“The Swan Thieves by Elizabeth Kostova is one of those exquisitely satisfying books that leaves you feeling pleasantly full and excited about the topics that it brought to your attention. The writing is lyrical and at times haunting - a sort of verbal representation of how I imagine Kostova’s character Robert Oliver’s paintings would have been. All the mysteries are solved, not always happily, but at least with a sense of closure – you don’t have to keep a lookout for a sequel to answer any lingering questions.
The novel circles around Robert Oliver, a gifted painter who has had a mental breakdown and attempted to attack a painting at the National Gallery of Art in Washington, D.C. It is told through a combination of the “recollections” of his psychiatrist, Dr. Andrew Marlow, and the people he interviews throughout the novel, and also through a series of letters written in the 19th century between a talented young painter and her husband’s uncle who is a dear friend and mentor to her. I loved the way Kostova moved fluidly between the two time periods and continuously brought them closer and closer in time as the letters progressed forward and Marlow’s research took him further back.
Kostova considers several themes in this book such as mental illness and obsession and how loved ones perceive and respond to that obsession. You also ask yourself at times if it is possible to be a dedicated artist and also lead a so-called “normal” life with a family and regular job. The book also briefly skirts the hard-core and sometimes cutthroat 19th century art world (possibly today’s art world as well?) And there is, of course, the comparison between Beatrice, Kate, and Mary, three women artists who struggle with their roles as women and artists (unfortunately not always as simply artists who happen to be women.) Not just the question of balancing a family life with the solitary act of painting, but also the prejudices of being a woman in a traditionally male profession.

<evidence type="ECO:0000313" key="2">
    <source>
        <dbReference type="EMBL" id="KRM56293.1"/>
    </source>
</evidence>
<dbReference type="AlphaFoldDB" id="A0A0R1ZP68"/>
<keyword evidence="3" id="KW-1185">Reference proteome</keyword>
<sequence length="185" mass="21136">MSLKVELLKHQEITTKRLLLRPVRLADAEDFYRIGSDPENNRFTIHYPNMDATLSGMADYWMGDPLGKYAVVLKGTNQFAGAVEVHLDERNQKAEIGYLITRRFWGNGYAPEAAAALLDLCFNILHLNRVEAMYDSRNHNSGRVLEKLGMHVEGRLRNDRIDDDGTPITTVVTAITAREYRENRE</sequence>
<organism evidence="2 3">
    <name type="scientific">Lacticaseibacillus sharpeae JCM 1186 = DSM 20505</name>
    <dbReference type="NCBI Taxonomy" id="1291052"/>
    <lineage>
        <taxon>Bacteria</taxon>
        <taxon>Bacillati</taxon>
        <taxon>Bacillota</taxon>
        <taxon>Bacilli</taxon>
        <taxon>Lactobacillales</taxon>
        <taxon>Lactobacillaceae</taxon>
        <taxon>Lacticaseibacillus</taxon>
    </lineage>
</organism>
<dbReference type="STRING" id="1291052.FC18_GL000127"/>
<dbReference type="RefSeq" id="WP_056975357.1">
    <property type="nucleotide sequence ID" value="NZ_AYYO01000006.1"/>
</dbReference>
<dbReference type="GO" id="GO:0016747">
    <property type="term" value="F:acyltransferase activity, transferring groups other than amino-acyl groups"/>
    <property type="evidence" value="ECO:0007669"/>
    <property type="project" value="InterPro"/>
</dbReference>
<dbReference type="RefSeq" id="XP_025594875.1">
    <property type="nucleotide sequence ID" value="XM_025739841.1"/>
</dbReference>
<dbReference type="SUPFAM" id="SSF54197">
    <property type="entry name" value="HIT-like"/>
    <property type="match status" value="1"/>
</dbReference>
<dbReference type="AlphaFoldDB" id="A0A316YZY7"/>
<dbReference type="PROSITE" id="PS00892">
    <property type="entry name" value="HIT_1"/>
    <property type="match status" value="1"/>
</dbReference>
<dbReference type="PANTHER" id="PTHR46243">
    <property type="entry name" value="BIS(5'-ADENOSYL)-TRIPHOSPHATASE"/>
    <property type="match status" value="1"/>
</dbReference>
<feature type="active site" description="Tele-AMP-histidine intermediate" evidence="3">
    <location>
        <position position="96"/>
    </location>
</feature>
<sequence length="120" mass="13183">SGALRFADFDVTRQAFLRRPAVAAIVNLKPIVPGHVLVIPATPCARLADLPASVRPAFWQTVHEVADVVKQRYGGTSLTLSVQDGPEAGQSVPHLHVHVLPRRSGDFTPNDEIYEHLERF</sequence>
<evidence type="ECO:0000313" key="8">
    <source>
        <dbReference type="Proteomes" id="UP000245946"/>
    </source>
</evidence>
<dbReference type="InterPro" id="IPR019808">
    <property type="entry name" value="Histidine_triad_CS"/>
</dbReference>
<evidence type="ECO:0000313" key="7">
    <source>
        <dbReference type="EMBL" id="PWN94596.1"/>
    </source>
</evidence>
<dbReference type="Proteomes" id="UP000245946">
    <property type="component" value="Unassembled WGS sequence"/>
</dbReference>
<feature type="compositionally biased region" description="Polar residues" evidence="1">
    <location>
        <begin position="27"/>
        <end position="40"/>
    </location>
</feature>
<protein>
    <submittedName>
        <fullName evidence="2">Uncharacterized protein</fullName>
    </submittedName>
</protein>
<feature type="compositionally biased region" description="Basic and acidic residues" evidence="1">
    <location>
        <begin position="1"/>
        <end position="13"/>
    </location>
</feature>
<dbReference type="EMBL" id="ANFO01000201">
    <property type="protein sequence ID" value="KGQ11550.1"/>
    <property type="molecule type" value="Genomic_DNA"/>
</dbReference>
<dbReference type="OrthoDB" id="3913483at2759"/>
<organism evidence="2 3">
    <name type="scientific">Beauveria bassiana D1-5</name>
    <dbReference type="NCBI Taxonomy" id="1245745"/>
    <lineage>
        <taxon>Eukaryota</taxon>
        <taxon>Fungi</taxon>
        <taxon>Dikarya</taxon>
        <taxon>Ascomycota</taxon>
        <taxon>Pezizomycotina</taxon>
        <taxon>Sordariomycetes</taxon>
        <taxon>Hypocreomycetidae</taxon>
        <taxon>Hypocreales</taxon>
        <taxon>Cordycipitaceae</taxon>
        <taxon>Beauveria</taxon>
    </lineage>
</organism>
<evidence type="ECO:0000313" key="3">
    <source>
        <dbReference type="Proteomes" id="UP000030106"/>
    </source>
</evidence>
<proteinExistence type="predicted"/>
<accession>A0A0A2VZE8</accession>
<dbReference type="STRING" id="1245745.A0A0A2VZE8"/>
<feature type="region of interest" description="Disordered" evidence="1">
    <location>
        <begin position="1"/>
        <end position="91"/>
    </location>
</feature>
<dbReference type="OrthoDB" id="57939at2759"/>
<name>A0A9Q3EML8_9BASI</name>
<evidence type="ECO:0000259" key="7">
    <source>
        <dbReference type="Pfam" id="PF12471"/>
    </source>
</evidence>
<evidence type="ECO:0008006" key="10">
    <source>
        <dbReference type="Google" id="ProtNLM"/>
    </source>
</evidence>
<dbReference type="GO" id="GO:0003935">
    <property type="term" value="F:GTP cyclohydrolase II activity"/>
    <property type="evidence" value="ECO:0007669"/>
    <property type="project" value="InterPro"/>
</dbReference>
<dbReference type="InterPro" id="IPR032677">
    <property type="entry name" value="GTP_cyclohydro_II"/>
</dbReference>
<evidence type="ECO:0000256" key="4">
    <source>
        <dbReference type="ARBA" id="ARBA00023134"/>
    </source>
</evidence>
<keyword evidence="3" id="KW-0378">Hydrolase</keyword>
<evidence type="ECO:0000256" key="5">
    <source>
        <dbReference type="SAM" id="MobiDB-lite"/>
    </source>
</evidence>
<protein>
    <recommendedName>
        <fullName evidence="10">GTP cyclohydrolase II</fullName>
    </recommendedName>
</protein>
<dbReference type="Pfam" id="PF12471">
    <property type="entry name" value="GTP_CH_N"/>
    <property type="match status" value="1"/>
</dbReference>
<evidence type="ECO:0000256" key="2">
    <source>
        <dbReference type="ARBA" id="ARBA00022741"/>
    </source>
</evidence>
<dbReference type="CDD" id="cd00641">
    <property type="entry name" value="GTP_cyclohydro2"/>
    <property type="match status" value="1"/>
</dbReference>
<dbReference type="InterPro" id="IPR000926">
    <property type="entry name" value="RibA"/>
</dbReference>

One of the best aspects of this book is the fact that it has inspired me to go out and learn more about art, in particular the Impressionist movement. To me, one of the things that moves a book out of the “good” category and into the realm of being “great” is its ability to teach and/or inspire, and Kostova manages that with a grace and beauty that is rarely found in today’s novels.